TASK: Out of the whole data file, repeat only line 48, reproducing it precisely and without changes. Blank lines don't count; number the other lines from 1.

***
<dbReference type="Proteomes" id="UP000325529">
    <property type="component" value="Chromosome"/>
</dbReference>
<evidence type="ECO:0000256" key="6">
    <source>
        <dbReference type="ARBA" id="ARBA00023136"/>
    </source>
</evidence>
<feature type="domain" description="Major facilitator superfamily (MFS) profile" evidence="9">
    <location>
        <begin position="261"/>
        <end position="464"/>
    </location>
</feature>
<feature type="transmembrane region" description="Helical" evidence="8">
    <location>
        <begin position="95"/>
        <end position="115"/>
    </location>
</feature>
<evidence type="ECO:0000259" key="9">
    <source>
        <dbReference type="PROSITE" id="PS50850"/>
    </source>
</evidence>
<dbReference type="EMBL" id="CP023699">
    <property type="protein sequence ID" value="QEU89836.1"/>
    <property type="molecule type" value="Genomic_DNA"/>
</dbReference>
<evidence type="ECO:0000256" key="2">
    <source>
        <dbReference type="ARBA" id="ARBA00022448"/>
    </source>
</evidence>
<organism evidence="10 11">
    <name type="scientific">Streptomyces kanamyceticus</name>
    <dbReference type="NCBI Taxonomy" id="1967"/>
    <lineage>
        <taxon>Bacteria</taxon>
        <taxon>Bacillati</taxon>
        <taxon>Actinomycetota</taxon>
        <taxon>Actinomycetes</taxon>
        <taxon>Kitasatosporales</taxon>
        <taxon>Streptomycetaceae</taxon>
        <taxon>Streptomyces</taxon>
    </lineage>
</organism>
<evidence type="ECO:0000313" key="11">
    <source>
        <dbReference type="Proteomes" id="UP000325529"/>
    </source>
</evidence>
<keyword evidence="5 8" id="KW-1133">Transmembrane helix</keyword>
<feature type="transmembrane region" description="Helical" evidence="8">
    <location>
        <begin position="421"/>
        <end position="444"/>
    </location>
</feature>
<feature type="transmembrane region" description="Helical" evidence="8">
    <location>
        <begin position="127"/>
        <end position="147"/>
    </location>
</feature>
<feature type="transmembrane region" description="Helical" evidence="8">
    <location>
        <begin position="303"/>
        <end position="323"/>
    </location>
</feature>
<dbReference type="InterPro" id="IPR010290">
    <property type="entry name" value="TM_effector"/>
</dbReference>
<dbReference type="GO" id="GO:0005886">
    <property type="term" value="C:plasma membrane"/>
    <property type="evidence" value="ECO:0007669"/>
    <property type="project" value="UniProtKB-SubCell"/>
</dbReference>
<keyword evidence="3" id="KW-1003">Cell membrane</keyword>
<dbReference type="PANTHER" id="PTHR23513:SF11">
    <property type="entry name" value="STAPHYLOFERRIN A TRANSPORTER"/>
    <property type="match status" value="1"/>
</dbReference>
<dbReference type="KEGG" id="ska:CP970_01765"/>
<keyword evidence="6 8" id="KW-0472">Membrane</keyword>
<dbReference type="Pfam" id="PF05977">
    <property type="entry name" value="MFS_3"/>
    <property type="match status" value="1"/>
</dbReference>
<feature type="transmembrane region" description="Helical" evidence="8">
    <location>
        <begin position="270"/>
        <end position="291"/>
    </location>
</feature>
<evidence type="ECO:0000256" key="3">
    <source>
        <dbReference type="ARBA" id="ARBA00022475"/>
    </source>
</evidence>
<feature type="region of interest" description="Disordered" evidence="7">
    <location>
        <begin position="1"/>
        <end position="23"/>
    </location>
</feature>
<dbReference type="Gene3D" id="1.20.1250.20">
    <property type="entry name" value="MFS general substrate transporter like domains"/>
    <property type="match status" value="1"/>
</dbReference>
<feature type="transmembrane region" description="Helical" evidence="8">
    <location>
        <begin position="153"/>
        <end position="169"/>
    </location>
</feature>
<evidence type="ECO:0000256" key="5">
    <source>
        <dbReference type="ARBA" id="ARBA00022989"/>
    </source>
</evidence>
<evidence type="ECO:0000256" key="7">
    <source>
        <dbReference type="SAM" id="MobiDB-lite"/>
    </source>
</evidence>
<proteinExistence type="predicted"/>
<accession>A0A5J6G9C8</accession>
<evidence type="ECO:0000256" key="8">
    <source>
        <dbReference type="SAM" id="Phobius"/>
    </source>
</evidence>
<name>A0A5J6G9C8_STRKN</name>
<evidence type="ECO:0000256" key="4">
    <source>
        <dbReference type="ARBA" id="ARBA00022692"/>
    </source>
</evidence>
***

<evidence type="ECO:0000313" key="11">